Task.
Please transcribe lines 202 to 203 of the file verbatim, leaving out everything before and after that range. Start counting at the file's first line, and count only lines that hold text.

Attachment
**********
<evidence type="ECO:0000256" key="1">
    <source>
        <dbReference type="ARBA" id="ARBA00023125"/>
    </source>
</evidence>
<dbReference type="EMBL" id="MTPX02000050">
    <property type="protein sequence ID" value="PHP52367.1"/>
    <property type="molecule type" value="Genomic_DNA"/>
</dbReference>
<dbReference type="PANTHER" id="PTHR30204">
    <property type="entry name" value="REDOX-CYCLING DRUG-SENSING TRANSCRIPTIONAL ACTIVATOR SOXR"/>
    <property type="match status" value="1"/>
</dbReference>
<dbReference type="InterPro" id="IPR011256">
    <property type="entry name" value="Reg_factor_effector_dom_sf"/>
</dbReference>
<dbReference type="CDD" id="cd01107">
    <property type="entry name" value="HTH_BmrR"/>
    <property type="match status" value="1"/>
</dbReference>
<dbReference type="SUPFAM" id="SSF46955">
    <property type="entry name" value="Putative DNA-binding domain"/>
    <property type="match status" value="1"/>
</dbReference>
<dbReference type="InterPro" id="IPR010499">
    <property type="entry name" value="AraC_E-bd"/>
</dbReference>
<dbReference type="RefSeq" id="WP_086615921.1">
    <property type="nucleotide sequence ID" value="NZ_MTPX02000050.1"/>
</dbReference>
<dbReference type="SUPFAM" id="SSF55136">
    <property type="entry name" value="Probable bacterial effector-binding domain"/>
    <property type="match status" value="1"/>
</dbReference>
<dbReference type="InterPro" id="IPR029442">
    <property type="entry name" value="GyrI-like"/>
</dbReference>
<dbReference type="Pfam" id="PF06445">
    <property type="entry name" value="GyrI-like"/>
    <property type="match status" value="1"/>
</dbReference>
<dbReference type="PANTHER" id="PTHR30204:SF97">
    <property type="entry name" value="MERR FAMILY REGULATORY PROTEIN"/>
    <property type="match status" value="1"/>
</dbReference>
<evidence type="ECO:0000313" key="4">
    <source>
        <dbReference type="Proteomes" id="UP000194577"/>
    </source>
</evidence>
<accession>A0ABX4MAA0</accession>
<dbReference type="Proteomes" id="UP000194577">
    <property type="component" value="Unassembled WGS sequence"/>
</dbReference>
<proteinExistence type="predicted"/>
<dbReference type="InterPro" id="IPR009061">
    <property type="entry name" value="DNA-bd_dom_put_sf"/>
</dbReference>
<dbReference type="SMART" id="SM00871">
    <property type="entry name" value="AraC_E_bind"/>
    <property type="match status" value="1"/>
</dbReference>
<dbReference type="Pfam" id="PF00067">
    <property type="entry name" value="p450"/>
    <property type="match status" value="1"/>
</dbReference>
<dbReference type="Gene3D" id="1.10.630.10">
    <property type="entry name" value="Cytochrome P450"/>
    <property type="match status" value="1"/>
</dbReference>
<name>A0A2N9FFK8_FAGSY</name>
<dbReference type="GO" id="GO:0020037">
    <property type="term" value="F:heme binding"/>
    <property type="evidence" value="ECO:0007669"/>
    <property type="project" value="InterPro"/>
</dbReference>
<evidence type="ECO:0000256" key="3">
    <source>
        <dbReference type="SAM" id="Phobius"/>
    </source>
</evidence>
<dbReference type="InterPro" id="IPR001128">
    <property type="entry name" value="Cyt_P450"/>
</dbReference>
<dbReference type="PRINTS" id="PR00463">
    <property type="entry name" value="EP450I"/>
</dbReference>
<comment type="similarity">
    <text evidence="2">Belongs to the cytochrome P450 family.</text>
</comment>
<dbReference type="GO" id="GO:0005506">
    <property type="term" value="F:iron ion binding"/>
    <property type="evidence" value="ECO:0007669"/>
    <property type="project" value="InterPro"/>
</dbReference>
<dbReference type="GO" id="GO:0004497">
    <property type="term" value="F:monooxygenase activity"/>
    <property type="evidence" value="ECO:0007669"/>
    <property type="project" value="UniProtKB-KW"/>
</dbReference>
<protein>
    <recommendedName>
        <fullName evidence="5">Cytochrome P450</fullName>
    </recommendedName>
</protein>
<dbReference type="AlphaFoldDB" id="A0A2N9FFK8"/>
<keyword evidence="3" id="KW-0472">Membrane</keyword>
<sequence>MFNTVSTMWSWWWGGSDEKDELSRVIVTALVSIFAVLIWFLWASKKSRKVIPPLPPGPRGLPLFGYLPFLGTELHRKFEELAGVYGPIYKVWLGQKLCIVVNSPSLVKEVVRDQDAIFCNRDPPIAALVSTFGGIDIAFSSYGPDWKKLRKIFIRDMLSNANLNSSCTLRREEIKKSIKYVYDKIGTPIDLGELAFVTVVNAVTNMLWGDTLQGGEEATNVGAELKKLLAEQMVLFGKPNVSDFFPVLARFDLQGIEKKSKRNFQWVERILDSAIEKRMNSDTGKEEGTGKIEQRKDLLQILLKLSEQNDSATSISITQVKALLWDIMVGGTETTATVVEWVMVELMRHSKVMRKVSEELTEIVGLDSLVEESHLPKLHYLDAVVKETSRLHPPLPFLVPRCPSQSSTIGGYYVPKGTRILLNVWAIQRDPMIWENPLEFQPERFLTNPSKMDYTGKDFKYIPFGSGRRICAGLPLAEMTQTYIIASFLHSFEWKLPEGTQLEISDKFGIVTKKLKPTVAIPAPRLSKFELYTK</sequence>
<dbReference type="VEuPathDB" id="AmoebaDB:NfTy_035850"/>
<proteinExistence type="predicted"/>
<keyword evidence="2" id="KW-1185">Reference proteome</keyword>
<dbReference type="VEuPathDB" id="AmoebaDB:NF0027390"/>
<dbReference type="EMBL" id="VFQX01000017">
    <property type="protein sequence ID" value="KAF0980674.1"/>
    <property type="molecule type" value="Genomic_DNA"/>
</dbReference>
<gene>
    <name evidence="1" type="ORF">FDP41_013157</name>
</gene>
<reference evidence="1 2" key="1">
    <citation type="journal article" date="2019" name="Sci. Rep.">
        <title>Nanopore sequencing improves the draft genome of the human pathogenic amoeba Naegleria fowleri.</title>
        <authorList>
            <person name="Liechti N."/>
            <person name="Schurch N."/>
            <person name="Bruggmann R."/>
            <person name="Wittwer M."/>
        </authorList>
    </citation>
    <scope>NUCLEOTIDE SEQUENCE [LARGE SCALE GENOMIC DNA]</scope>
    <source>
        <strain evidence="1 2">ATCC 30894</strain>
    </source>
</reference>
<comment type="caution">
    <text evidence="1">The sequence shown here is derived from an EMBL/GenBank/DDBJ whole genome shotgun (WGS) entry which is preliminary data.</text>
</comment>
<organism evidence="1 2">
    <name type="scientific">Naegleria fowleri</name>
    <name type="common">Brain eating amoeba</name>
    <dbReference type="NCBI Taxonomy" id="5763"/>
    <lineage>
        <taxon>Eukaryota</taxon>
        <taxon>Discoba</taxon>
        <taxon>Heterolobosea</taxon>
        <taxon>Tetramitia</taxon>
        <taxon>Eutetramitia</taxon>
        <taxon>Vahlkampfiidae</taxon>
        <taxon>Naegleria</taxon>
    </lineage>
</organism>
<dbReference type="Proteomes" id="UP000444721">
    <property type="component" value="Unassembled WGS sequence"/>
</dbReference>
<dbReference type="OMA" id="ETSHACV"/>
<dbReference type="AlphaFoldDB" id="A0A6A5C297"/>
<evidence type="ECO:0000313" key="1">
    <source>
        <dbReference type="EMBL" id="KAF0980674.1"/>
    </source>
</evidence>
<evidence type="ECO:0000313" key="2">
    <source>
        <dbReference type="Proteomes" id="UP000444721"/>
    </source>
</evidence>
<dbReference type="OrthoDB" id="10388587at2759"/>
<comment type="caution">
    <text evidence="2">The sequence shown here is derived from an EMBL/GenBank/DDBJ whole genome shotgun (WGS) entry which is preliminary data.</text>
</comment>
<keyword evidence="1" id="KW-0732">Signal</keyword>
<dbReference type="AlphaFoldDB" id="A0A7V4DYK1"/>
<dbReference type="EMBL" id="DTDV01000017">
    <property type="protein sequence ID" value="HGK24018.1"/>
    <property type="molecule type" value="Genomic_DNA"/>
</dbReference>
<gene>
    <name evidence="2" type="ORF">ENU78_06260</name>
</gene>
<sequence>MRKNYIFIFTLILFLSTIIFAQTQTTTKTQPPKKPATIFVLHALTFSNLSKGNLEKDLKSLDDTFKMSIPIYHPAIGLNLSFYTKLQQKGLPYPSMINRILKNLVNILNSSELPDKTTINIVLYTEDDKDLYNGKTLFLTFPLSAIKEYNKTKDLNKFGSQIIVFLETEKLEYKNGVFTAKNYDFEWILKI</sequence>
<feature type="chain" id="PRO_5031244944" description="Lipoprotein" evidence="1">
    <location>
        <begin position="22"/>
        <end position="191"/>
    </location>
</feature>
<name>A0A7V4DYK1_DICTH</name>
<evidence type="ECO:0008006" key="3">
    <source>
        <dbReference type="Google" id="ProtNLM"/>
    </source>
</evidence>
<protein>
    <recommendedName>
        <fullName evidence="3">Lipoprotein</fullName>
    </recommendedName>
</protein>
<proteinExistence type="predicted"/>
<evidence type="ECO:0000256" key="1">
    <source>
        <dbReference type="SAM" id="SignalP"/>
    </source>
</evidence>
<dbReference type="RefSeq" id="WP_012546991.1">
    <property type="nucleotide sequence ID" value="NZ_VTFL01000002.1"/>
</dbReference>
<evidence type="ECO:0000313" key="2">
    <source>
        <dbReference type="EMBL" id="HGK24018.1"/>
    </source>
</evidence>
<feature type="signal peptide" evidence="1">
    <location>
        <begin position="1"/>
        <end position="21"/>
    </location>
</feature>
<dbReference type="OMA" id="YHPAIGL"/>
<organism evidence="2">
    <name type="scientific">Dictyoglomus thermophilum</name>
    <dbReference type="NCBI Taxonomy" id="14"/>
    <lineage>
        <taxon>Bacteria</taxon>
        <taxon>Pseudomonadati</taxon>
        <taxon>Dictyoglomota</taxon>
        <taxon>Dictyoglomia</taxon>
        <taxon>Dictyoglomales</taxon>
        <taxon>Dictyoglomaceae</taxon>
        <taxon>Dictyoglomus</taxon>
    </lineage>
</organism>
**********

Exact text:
    </source>
</evidence>